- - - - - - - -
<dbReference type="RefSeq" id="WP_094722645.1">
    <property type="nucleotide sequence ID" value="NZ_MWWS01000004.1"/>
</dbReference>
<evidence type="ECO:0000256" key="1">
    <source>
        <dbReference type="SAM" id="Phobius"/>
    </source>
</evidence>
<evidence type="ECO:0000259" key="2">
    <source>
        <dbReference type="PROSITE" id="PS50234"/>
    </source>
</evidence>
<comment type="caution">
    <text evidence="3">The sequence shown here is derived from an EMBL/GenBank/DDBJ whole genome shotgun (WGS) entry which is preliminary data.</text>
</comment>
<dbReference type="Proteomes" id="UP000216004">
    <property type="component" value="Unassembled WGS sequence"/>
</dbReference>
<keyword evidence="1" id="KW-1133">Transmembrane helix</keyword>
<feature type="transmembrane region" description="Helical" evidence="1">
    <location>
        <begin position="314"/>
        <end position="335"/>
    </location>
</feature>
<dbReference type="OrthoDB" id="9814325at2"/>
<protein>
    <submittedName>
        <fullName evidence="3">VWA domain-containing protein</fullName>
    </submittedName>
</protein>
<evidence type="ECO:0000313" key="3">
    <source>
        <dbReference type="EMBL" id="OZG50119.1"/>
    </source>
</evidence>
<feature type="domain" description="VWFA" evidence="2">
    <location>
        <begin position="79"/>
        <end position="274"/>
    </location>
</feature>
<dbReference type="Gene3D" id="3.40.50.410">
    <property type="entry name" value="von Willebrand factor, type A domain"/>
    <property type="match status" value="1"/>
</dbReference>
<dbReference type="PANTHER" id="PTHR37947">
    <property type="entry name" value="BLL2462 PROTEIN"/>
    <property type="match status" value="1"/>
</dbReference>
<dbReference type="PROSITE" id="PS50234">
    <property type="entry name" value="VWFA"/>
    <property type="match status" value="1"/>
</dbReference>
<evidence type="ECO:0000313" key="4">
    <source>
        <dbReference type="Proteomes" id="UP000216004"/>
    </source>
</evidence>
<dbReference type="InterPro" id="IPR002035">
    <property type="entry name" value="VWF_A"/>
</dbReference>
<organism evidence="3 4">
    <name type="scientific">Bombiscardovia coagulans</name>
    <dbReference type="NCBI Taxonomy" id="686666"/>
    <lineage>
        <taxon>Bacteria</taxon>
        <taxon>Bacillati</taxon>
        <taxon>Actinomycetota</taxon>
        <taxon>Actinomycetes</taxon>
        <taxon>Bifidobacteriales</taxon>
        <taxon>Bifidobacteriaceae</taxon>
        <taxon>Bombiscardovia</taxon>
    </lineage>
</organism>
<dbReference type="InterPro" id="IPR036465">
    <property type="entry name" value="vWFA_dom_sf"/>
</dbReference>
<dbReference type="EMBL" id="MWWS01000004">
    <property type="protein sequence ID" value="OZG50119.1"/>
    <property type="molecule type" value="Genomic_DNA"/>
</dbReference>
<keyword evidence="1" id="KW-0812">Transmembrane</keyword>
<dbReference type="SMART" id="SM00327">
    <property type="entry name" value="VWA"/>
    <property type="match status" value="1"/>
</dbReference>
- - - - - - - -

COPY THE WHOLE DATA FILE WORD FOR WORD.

<dbReference type="RefSeq" id="WP_094722645.1">
    <property type="nucleotide sequence ID" value="NZ_MWWS01000004.1"/>
</dbReference>
<evidence type="ECO:0000256" key="1">
    <source>
        <dbReference type="SAM" id="Phobius"/>
    </source>
</evidence>
<evidence type="ECO:0000259" key="2">
    <source>
        <dbReference type="PROSITE" id="PS50234"/>
    </source>
</evidence>
<comment type="caution">
    <text evidence="3">The sequence shown here is derived from an EMBL/GenBank/DDBJ whole genome shotgun (WGS) entry which is preliminary data.</text>
</comment>
<dbReference type="Proteomes" id="UP000216004">
    <property type="component" value="Unassembled WGS sequence"/>
</dbReference>
<keyword evidence="1" id="KW-1133">Transmembrane helix</keyword>
<feature type="transmembrane region" description="Helical" evidence="1">
    <location>
        <begin position="314"/>
        <end position="335"/>
    </location>
</feature>
<dbReference type="OrthoDB" id="9814325at2"/>
<protein>
    <submittedName>
        <fullName evidence="3">VWA domain-containing protein</fullName>
    </submittedName>
</protein>
<evidence type="ECO:0000313" key="3">
    <source>
        <dbReference type="EMBL" id="OZG50119.1"/>
    </source>
</evidence>
<feature type="domain" description="VWFA" evidence="2">
    <location>
        <begin position="79"/>
        <end position="274"/>
    </location>
</feature>
<dbReference type="Gene3D" id="3.40.50.410">
    <property type="entry name" value="von Willebrand factor, type A domain"/>
    <property type="match status" value="1"/>
</dbReference>
<dbReference type="PANTHER" id="PTHR37947">
    <property type="entry name" value="BLL2462 PROTEIN"/>
    <property type="match status" value="1"/>
</dbReference>
<dbReference type="PROSITE" id="PS50234">
    <property type="entry name" value="VWFA"/>
    <property type="match status" value="1"/>
</dbReference>
<evidence type="ECO:0000313" key="4">
    <source>
        <dbReference type="Proteomes" id="UP000216004"/>
    </source>
</evidence>
<dbReference type="InterPro" id="IPR002035">
    <property type="entry name" value="VWF_A"/>
</dbReference>
<organism evidence="3 4">
    <name type="scientific">Bombiscardovia coagulans</name>
    <dbReference type="NCBI Taxonomy" id="686666"/>
    <lineage>
        <taxon>Bacteria</taxon>
        <taxon>Bacillati</taxon>
        <taxon>Actinomycetota</taxon>
        <taxon>Actinomycetes</taxon>
        <taxon>Bifidobacteriales</taxon>
        <taxon>Bifidobacteriaceae</taxon>
        <taxon>Bombiscardovia</taxon>
    </lineage>
</organism>
<dbReference type="InterPro" id="IPR036465">
    <property type="entry name" value="vWFA_dom_sf"/>
</dbReference>
<dbReference type="EMBL" id="MWWS01000004">
    <property type="protein sequence ID" value="OZG50119.1"/>
    <property type="molecule type" value="Genomic_DNA"/>
</dbReference>
<keyword evidence="1" id="KW-0812">Transmembrane</keyword>
<dbReference type="SMART" id="SM00327">
    <property type="entry name" value="VWA"/>
    <property type="match status" value="1"/>
</dbReference>